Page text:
Solid top guitars, hand crafted using Spanish construction methods to produce instruments of the highest quality.
Altamira Guitars are named after the Cave of Altamira in Spain, famous for its upper paleolithic cave paintings featuring drawings and polychrome rock paintings of human hands and wild mammals (the inspiration for the Altamira logo). It was the first cave in which prehistoric cave paintings were discovered and has been declared a World Heritage Site by UNESCO. With its name based on a traditional Spanish landmark, and with the classical guitars' deep Spanish roots, Altamira guitar luthiers strive to follow in the footsteps of the great Spanish luthiers, obeying traditional Spanish construction methods to produce consistently high quality instruments at great value.
the making of an altamira guitar
Observe the high level of craftsmanship and finesse involved in the making of an Altamira guitar. All instruments are hand crafted based on traditional Spanish construction methods from premium rosewood, spruce and cedar woods, and are all solid top guitars. Solid top guitars use one solid piece of wood for the top (soundboard) of the guitar. Laminate top guitars (which are significantly cheaper) use a mixture of woods combined as a mesh. The top of the guitar is the vital component for generating sound, vibrating as a string is plucked. With solid top guitars, the more this soundboard vibrates, the more this single piece of wood adapts and 'opens up' which improves the quality of sound as the guitar ages over time. This is not the case for laminate guitars which have more rigid tops and thus do not experience this improvement in sound quality. All Altamira guitars (ranging from the entry level 'Basico' up to the professional series concert guitars) are solid top guitars.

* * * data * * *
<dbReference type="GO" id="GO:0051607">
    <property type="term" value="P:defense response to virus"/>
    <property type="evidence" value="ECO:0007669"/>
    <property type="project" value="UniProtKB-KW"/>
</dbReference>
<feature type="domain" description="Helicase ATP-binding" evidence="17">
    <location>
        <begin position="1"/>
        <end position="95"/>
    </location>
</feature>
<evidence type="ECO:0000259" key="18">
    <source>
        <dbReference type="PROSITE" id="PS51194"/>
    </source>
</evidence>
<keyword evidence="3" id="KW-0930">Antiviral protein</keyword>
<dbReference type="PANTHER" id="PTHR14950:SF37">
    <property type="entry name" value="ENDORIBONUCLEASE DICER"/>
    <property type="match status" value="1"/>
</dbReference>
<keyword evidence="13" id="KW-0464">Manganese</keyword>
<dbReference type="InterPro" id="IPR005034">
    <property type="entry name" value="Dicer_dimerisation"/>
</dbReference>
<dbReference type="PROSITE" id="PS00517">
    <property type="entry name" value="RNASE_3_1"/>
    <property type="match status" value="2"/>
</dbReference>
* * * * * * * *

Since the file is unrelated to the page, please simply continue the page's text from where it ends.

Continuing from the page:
altamira guitars demo
Listen to Altamira Ambassador Ken Murray play a range of Altamira guitars (from the entry level Cedar-top Basico, to the concert Spruce-top L'Orfeo). Ken has developed a singular path as a guitarist combining performance, composition, teaching and research. He has championed and recorded Spanish music from the early twentieth century, worked extensively with contemporary composers and has been active as a performer of Brazilian and South American musical styles. Composition is increasingly becoming a focus and he has written a variety of works for guitar in solo and ensemble settings. As a teacher he has over twenty years of experience at home and overseas. He studied guitar with John Griffiths, Susan Ellis and Michael Christoforidis and holds a Master of Music Degree from the University of Melbourne. After graduation he attended numerous summer schools and performed in lessons and masterclasses with guitarists such as Leo Brouwer (composition and arrangement), Manuel Barrueco, David Russell, Elliot Fisk and Joaquin Clerch. He has a strong commitment to performing contemporary music and has performed in premiere performances of over 100 works. An integral part of his activities has been working with Australian composers. He enjoys ongoing collaborations with composers such as Matthew Hindson, Stuart Greenbaum and Thomas Reiner. Pieces written for him include works for solo guitar, electric guitar and CD, electric guitar and ensemble, guitar and voice, large chamber works and music theatre pieces featuring guitar.